About Gwendolyn Craig

Gwen is an award-winning journalist covering environmental policy for the Explorer since January 2020. She also takes photos and videos for the Explorer's magazine and website. She is a current member of the Legislative Correspondents Association of New York. Gwen has worked at various news outlets since 2015. Prior to moving to upstate New York, she worked for a D.C. Metro-area public relations firm, producing digital content for clients including the World Health Organization, the Low Income Investment Fund and Rights and Resources Initiative. She has a master's degree in journalism from the S.I. Newhouse School of Public Communications at Syracuse University. She has bachelor's degrees in English and journalism, with a concentration in ecology and evolutionary biology, from the University of Connecticut. Gwen is also a part-time figure skating coach. Contact her at (518) 524-2902 or gwen@adirondackexplorer.org. Sign up for Gwen’s newsletter here.

Reader Interactions

Comments

  1. nathan says

    Build the trails, let there be opportunities for all to enjoy the parks in a variety of methods and abilities. with millions of acres cutting a few acres of trees is not a significant loss. I would be more towards the eliminating of 2 stroke snowmobiles and reducing pollution. It get rediculous on how much court time and money is wasted on some of these matters.

  2. Gerhardt says

    A applaud Protect the Adirondacks position. To accommodate a small number of people with snowmobiles ,at the expense of preserving wilderness is a poor argument. For anyone who knows snowmobiles , and the people who ride them. It’s generally about the speed , horsepower, and how fast you can get from bar to bar. To justify these roads by saying they will accommodate people that can’t access these areas under their own power is ridiculous.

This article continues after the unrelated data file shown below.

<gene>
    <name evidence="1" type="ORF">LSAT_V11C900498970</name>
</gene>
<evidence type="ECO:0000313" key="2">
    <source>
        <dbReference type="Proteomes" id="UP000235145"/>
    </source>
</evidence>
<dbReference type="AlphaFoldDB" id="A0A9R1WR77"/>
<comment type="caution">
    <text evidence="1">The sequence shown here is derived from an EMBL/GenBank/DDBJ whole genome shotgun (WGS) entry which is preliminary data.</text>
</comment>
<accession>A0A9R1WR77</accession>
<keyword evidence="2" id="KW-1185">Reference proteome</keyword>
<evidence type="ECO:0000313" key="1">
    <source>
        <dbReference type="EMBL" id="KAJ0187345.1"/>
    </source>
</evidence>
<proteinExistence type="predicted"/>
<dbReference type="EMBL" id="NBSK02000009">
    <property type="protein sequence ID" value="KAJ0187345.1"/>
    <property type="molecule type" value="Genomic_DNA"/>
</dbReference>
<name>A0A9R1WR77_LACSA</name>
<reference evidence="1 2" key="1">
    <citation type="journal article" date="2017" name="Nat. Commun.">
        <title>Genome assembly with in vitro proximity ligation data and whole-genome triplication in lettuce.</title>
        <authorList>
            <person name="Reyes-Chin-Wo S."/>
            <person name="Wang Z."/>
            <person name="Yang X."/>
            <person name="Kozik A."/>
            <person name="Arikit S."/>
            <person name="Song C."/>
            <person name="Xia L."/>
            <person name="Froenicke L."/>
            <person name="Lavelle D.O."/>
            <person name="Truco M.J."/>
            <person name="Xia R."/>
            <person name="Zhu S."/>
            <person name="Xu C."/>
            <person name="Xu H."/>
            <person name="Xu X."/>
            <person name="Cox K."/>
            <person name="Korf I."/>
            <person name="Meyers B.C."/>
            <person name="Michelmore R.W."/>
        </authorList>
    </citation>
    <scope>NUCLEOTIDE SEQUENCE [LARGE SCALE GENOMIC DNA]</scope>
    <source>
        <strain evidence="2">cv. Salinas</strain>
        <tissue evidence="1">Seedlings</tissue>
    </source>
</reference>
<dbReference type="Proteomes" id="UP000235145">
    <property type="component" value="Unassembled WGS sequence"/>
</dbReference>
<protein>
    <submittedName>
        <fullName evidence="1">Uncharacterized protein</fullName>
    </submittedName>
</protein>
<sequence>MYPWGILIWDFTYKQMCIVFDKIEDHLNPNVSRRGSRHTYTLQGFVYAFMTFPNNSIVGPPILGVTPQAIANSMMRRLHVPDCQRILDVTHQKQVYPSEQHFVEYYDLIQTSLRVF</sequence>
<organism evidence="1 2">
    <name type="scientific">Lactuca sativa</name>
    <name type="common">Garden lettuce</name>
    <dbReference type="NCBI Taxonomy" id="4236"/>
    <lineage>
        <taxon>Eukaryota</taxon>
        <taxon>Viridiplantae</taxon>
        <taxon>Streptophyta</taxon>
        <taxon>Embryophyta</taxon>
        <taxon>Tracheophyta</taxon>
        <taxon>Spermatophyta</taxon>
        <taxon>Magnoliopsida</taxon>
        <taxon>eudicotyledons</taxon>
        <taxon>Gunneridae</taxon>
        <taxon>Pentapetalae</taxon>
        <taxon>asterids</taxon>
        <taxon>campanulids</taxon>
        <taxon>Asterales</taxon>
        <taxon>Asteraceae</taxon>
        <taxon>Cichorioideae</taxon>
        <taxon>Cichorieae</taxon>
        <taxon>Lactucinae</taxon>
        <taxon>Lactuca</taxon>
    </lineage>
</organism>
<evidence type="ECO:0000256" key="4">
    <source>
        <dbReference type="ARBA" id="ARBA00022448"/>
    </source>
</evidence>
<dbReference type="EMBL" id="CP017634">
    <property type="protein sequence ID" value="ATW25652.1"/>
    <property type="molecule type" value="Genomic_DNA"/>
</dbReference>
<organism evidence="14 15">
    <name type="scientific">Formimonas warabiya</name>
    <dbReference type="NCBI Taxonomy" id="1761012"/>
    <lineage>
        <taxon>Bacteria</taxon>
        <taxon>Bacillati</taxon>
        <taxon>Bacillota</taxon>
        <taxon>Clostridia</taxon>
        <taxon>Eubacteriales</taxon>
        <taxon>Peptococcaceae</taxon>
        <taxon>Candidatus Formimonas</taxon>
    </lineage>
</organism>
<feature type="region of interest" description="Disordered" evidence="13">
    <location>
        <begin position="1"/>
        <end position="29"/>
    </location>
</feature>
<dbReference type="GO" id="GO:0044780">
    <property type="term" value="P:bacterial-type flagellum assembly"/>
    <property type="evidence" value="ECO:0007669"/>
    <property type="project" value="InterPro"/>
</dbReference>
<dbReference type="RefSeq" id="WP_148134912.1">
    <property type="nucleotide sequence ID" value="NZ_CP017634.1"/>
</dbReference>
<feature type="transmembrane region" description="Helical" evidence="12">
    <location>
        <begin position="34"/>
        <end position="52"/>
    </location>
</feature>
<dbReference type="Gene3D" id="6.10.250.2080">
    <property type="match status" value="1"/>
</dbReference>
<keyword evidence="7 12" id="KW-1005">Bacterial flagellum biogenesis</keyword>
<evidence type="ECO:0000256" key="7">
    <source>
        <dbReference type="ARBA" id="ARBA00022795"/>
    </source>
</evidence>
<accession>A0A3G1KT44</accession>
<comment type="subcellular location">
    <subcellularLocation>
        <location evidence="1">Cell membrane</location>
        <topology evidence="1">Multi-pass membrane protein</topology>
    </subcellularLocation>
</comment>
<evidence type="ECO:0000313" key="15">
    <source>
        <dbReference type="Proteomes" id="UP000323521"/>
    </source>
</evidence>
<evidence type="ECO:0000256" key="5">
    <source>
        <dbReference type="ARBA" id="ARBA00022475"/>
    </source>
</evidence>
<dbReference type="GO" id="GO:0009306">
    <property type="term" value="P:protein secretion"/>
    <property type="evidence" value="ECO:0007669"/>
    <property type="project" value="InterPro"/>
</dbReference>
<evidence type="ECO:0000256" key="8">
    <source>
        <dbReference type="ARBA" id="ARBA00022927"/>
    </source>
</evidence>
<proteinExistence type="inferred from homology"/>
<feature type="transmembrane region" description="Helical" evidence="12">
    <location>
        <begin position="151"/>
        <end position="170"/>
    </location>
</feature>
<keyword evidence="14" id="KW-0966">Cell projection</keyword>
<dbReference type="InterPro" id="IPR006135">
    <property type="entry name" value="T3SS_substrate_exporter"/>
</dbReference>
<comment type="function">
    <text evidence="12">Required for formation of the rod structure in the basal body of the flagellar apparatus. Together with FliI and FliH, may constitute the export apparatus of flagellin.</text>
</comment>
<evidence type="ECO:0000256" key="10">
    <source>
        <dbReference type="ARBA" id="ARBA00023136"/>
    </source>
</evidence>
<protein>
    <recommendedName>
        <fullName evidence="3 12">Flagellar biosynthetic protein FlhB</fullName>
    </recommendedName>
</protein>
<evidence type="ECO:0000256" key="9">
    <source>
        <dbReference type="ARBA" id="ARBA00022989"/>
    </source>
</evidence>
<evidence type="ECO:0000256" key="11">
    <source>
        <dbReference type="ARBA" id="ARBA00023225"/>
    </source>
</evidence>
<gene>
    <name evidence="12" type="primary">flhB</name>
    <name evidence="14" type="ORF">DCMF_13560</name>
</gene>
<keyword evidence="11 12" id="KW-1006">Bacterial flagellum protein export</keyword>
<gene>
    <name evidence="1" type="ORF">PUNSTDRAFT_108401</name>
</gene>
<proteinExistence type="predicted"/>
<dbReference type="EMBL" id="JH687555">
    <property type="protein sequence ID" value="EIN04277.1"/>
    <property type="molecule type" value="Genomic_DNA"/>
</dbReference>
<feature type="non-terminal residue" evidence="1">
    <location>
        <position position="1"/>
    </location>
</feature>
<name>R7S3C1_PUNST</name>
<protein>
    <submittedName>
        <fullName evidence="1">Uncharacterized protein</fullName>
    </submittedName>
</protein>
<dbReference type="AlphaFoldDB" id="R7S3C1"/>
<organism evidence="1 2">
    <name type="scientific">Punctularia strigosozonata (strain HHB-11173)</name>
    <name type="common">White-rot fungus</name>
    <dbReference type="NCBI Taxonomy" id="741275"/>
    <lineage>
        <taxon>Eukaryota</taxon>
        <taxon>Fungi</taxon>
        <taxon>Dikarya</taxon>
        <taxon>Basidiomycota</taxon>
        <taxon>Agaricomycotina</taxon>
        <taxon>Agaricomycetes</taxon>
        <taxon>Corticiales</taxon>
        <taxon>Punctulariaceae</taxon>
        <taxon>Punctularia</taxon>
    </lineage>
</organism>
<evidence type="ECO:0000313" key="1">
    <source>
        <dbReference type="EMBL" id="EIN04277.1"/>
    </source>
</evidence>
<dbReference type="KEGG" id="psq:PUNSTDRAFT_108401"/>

There are many other spaces available where these types of activities could be accommodated that are outside the park.
    The philosophical aspect of what the Adirondacks represents is being lost. The noise pollution is something that disturbs me as a hiker.
    Try driving through Old Forge in the winter, the snowmobiles actually think they own the automobile roads.
    The smell is horrendous .The Adirondacks is such a unique and fragile resource. Sadly most are not aware, or interested in its history and environmental value.
    It’s a simple fix , under the Cuomo administration to bring revenue to the area. Maybe if our governor actually cared about upstate NY more sensible, and environmental friendly development would take place.

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